DESPITE BEING RECOGNIZED AS AN ESSENTIAL COMPONENT OF SPORTS PERFORMANCE, AGILITY DEVELOPMENT IN YOUTHS IS LARGELY UNDER-RESEARCHED. THIS ARTICLE REVIEWS THE EVIDENCE EXAMINING THE EFFECTS OF GROWTH, MATURATION AND TRAINING ON BOTH CHANGE OF DIRECTION SPEED AND COGNITIVE PROCESSING IN CHILDREN AND ADOLESCENTS, AND HOW COMBINED, THESE FACTORS MAY INFLUENCE AGILITY. TRAINING GUIDELINES ARE PROVIDED TO HELP STRENGTH AND CONDITIONING COACHES PRESCRIBE AGILITY TRAINING FOR YOUTHS AT DIFFERENT STAGES OF MATURATION, IN A SAFE AND EFFECTIVE MANNER.
1Cardiff School of Sport, Cardiff Metropolitan University, Cardiff, United Kingdom
2Faculty of Applied Sciences, University of Gloucestershire, Gloucestershire, United Kingdom
3School of Exercise and Health Sciences, Centre for Exercise and Sport Science, Edith Cowan University, Perth, Australia
4Faculty of Health, Sport and Science, University of Glamorgan, Pontypridd, United Kingdom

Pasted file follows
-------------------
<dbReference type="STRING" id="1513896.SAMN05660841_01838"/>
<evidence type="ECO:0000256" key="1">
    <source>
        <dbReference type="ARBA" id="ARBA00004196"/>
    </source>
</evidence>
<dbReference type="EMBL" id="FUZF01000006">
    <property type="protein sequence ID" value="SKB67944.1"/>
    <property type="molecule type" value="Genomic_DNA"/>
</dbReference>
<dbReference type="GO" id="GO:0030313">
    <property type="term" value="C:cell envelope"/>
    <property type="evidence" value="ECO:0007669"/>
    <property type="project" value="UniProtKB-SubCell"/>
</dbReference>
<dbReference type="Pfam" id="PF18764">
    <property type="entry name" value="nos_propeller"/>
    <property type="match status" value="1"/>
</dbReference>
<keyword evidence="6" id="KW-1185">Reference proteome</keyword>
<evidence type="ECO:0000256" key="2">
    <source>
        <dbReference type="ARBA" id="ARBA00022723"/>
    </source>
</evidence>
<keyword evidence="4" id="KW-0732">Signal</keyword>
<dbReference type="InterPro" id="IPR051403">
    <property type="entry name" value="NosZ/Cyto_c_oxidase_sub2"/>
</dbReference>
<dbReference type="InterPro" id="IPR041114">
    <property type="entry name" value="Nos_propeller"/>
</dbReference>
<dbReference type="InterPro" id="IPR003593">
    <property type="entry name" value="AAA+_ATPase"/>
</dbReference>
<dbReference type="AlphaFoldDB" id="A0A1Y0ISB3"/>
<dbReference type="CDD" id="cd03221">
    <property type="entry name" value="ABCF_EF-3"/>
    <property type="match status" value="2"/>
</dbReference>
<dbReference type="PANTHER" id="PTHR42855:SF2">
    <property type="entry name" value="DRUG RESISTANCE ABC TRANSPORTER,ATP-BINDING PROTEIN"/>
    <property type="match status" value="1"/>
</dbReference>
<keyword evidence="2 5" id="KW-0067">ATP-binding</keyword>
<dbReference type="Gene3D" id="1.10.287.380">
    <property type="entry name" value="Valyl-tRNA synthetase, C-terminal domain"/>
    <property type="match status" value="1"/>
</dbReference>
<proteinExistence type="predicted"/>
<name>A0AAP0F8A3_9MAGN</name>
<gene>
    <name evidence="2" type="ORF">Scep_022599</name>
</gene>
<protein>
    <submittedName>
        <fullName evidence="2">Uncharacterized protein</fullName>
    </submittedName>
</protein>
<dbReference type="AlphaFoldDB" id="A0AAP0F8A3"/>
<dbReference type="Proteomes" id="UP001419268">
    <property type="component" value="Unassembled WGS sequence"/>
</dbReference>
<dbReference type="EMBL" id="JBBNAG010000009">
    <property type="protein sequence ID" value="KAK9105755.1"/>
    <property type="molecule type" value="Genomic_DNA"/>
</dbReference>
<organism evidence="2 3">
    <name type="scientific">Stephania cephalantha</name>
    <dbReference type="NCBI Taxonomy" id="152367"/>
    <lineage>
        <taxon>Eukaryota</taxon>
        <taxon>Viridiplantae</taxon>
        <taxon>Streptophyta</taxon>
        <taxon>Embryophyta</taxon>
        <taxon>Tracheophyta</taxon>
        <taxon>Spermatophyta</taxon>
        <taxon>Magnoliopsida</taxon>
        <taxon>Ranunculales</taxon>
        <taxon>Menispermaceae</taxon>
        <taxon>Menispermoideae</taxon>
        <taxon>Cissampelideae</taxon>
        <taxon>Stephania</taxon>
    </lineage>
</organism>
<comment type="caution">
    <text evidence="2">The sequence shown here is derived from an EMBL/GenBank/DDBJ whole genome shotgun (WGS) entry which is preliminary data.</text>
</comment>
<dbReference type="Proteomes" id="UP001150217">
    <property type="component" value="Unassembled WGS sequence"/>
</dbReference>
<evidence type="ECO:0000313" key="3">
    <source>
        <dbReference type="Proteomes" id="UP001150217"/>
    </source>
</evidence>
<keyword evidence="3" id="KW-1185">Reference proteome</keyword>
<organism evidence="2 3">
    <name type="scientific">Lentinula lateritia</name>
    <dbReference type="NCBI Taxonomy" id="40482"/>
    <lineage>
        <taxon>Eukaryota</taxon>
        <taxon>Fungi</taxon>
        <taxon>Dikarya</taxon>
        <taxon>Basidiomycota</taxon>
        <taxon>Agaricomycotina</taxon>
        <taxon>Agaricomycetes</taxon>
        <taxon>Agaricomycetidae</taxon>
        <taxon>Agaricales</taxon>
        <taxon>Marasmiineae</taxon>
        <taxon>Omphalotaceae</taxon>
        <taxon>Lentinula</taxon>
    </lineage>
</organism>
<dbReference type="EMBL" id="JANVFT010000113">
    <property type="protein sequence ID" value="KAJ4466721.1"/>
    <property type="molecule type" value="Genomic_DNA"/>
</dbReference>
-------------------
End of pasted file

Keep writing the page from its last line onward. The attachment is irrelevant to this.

Rhodri S.Lloydis a lecturer in Sport and Exercise Physiology and Health at Cardiff Metropolitan University.
Paul Readis a strength and conditioning coach and lecturer in strength and conditioning at the University of Gloucestershire.
Jon L. Oliveris a senior lecturer in Sport and Exercise Physiology at Cardiff Metropolitan University.
Robert W. Meyersis a senior lecturer and program director for the BSc Sports Conditioning, Rehabilitation and Massage degree at Cardiff Metropolitan University.
Sophia Nimphiusis a lecturer in the MS of Strength and Conditioning at Edith Cowan University and is a coordinator for the West Australian Curriculum Council for Examination of High School Physical Education Studies.
Ian Jeffreysis a senior lecturer in strength and conditioning and lead strength and conditioning coach at the University of Glamorgan.